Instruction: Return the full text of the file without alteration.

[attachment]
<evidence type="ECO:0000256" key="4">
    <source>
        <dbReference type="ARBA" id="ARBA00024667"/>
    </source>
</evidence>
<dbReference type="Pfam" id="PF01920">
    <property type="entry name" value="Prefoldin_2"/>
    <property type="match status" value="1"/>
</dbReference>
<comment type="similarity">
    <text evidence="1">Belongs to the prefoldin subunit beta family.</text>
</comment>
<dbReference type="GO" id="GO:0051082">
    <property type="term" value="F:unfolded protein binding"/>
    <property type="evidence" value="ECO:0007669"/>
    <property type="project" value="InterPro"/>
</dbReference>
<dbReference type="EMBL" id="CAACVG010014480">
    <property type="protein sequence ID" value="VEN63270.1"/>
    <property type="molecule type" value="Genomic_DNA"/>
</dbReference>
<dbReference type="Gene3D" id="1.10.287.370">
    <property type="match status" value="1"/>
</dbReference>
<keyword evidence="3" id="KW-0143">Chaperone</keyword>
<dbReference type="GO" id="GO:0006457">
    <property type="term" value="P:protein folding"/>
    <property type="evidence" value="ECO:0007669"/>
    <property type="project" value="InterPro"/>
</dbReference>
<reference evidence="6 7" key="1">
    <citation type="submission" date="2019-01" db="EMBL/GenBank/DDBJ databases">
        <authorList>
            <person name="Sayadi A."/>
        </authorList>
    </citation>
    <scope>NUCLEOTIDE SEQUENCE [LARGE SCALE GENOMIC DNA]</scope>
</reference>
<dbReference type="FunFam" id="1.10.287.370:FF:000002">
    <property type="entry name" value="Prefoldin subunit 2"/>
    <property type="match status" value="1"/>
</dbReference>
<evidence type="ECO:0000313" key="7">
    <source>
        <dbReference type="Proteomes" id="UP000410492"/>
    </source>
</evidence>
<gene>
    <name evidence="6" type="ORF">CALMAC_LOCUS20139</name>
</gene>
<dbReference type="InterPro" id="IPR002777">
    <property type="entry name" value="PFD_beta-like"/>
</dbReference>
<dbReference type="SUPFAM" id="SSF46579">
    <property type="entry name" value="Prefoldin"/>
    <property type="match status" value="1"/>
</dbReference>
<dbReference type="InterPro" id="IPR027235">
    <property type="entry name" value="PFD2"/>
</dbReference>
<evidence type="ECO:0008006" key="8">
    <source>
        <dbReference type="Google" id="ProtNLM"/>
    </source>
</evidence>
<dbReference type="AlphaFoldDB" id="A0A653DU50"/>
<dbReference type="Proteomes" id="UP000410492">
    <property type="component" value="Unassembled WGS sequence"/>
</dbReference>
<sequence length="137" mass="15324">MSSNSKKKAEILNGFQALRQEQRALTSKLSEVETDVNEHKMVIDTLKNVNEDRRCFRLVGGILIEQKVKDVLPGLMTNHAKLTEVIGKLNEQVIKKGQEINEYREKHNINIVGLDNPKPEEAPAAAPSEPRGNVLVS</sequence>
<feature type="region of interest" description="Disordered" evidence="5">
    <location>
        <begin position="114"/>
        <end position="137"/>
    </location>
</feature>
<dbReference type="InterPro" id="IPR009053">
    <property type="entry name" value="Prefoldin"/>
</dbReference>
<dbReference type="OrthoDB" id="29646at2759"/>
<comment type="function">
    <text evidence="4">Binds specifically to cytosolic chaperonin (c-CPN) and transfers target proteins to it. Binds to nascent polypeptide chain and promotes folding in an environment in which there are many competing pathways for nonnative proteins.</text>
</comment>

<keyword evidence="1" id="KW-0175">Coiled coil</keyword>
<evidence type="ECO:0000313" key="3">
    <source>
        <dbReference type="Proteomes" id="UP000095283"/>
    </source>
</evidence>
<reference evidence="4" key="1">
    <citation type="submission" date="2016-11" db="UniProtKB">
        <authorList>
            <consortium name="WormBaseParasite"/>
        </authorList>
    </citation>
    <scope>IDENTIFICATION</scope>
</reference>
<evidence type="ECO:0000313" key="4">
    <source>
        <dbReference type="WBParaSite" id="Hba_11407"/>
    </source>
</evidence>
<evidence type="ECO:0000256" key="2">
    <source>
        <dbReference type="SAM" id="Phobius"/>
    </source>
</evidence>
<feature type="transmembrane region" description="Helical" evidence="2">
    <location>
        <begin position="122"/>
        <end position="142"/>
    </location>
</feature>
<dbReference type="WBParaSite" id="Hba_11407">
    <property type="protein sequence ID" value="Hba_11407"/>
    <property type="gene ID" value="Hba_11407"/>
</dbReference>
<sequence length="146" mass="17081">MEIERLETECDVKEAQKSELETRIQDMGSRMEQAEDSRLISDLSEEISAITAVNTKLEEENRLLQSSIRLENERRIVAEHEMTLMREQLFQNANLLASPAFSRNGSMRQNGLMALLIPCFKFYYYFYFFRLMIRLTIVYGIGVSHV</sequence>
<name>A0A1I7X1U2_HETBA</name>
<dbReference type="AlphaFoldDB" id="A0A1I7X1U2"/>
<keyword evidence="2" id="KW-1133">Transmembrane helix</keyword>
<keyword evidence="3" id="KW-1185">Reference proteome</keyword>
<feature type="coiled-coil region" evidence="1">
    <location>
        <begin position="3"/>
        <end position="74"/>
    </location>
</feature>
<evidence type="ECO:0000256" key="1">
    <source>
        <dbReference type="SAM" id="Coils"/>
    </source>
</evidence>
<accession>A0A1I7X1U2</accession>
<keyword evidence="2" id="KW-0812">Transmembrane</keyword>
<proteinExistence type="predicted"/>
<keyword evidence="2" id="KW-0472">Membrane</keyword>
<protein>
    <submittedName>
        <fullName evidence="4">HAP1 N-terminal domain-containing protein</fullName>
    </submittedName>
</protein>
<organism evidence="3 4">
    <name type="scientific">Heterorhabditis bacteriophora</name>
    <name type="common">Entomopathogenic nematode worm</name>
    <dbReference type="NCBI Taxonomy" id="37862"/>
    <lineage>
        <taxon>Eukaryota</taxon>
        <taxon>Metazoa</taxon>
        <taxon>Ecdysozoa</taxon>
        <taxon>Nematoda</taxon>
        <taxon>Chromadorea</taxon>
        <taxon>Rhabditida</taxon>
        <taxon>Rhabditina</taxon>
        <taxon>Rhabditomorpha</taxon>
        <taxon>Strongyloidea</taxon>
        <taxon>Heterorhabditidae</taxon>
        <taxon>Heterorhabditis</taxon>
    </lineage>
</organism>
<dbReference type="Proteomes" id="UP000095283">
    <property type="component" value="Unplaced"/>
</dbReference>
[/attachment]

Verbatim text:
<evidence type="ECO:0000256" key="4">
    <source>
        <dbReference type="ARBA" id="ARBA00024667"/>
    </source>
</evidence>
<dbReference type="Pfam" id="PF01920">
    <property type="entry name" value="Prefoldin_2"/>
    <property type="match status" value="1"/>
</dbReference>
<comment type="similarity">
    <text evidence="1">Belongs to the prefoldin subunit beta family.</text>
</comment>
<dbReference type="GO" id="GO:0051082">
    <property type="term" value="F:unfolded protein binding"/>
    <property type="evidence" value="ECO:0007669"/>
    <property type="project" value="InterPro"/>
</dbReference>
<dbReference type="EMBL" id="CAACVG010014480">
    <property type="protein sequence ID" value="VEN63270.1"/>
    <property type="molecule type" value="Genomic_DNA"/>
</dbReference>
<dbReference type="Gene3D" id="1.10.287.370">
    <property type="match status" value="1"/>
</dbReference>
<keyword evidence="3" id="KW-0143">Chaperone</keyword>
<dbReference type="GO" id="GO:0006457">
    <property type="term" value="P:protein folding"/>
    <property type="evidence" value="ECO:0007669"/>
    <property type="project" value="InterPro"/>
</dbReference>
<reference evidence="6 7" key="1">
    <citation type="submission" date="2019-01" db="EMBL/GenBank/DDBJ databases">
        <authorList>
            <person name="Sayadi A."/>
        </authorList>
    </citation>
    <scope>NUCLEOTIDE SEQUENCE [LARGE SCALE GENOMIC DNA]</scope>
</reference>
<dbReference type="FunFam" id="1.10.287.370:FF:000002">
    <property type="entry name" value="Prefoldin subunit 2"/>
    <property type="match status" value="1"/>
</dbReference>
<evidence type="ECO:0000313" key="7">
    <source>
        <dbReference type="Proteomes" id="UP000410492"/>
    </source>
</evidence>
<gene>
    <name evidence="6" type="ORF">CALMAC_LOCUS20139</name>
</gene>
<dbReference type="InterPro" id="IPR002777">
    <property type="entry name" value="PFD_beta-like"/>
</dbReference>
<dbReference type="SUPFAM" id="SSF46579">
    <property type="entry name" value="Prefoldin"/>
    <property type="match status" value="1"/>
</dbReference>
<dbReference type="InterPro" id="IPR027235">
    <property type="entry name" value="PFD2"/>
</dbReference>
<evidence type="ECO:0008006" key="8">
    <source>
        <dbReference type="Google" id="ProtNLM"/>
    </source>
</evidence>
<dbReference type="AlphaFoldDB" id="A0A653DU50"/>
<dbReference type="Proteomes" id="UP000410492">
    <property type="component" value="Unassembled WGS sequence"/>
</dbReference>
<sequence length="137" mass="15324">MSSNSKKKAEILNGFQALRQEQRALTSKLSEVETDVNEHKMVIDTLKNVNEDRRCFRLVGGILIEQKVKDVLPGLMTNHAKLTEVIGKLNEQVIKKGQEINEYREKHNINIVGLDNPKPEEAPAAAPSEPRGNVLVS</sequence>
<feature type="region of interest" description="Disordered" evidence="5">
    <location>
        <begin position="114"/>
        <end position="137"/>
    </location>
</feature>
<dbReference type="InterPro" id="IPR009053">
    <property type="entry name" value="Prefoldin"/>
</dbReference>
<dbReference type="OrthoDB" id="29646at2759"/>
<comment type="function">
    <text evidence="4">Binds specifically to cytosolic chaperonin (c-CPN) and transfers target proteins to it. Binds to nascent polypeptide chain and promotes folding in an environment in which there are many competing pathways for nonnative proteins.</text>
</comment>

<keyword evidence="1" id="KW-0175">Coiled coil</keyword>
<evidence type="ECO:0000313" key="3">
    <source>
        <dbReference type="Proteomes" id="UP000095283"/>
    </source>
</evidence>
<reference evidence="4" key="1">
    <citation type="submission" date="2016-11" db="UniProtKB">
        <authorList>
            <consortium name="WormBaseParasite"/>
        </authorList>
    </citation>
    <scope>IDENTIFICATION</scope>
</reference>
<evidence type="ECO:0000313" key="4">
    <source>
        <dbReference type="WBParaSite" id="Hba_11407"/>
    </source>
</evidence>
<evidence type="ECO:0000256" key="2">
    <source>
        <dbReference type="SAM" id="Phobius"/>
    </source>
</evidence>
<feature type="transmembrane region" description="Helical" evidence="2">
    <location>
        <begin position="122"/>
        <end position="142"/>
    </location>
</feature>
<dbReference type="WBParaSite" id="Hba_11407">
    <property type="protein sequence ID" value="Hba_11407"/>
    <property type="gene ID" value="Hba_11407"/>
</dbReference>
<sequence length="146" mass="17081">MEIERLETECDVKEAQKSELETRIQDMGSRMEQAEDSRLISDLSEEISAITAVNTKLEEENRLLQSSIRLENERRIVAEHEMTLMREQLFQNANLLASPAFSRNGSMRQNGLMALLIPCFKFYYYFYFFRLMIRLTIVYGIGVSHV</sequence>
<name>A0A1I7X1U2_HETBA</name>
<dbReference type="AlphaFoldDB" id="A0A1I7X1U2"/>
<keyword evidence="2" id="KW-1133">Transmembrane helix</keyword>
<keyword evidence="3" id="KW-1185">Reference proteome</keyword>
<feature type="coiled-coil region" evidence="1">
    <location>
        <begin position="3"/>
        <end position="74"/>
    </location>
</feature>
<evidence type="ECO:0000256" key="1">
    <source>
        <dbReference type="SAM" id="Coils"/>
    </source>
</evidence>
<accession>A0A1I7X1U2</accession>
<keyword evidence="2" id="KW-0812">Transmembrane</keyword>
<proteinExistence type="predicted"/>
<keyword evidence="2" id="KW-0472">Membrane</keyword>
<protein>
    <submittedName>
        <fullName evidence="4">HAP1 N-terminal domain-containing protein</fullName>
    </submittedName>
</protein>
<organism evidence="3 4">
    <name type="scientific">Heterorhabditis bacteriophora</name>
    <name type="common">Entomopathogenic nematode worm</name>
    <dbReference type="NCBI Taxonomy" id="37862"/>
    <lineage>
        <taxon>Eukaryota</taxon>
        <taxon>Metazoa</taxon>
        <taxon>Ecdysozoa</taxon>
        <taxon>Nematoda</taxon>
        <taxon>Chromadorea</taxon>
        <taxon>Rhabditida</taxon>
        <taxon>Rhabditina</taxon>
        <taxon>Rhabditomorpha</taxon>
        <taxon>Strongyloidea</taxon>
        <taxon>Heterorhabditidae</taxon>
        <taxon>Heterorhabditis</taxon>
    </lineage>
</organism>
<dbReference type="Proteomes" id="UP000095283">
    <property type="component" value="Unplaced"/>
</dbReference>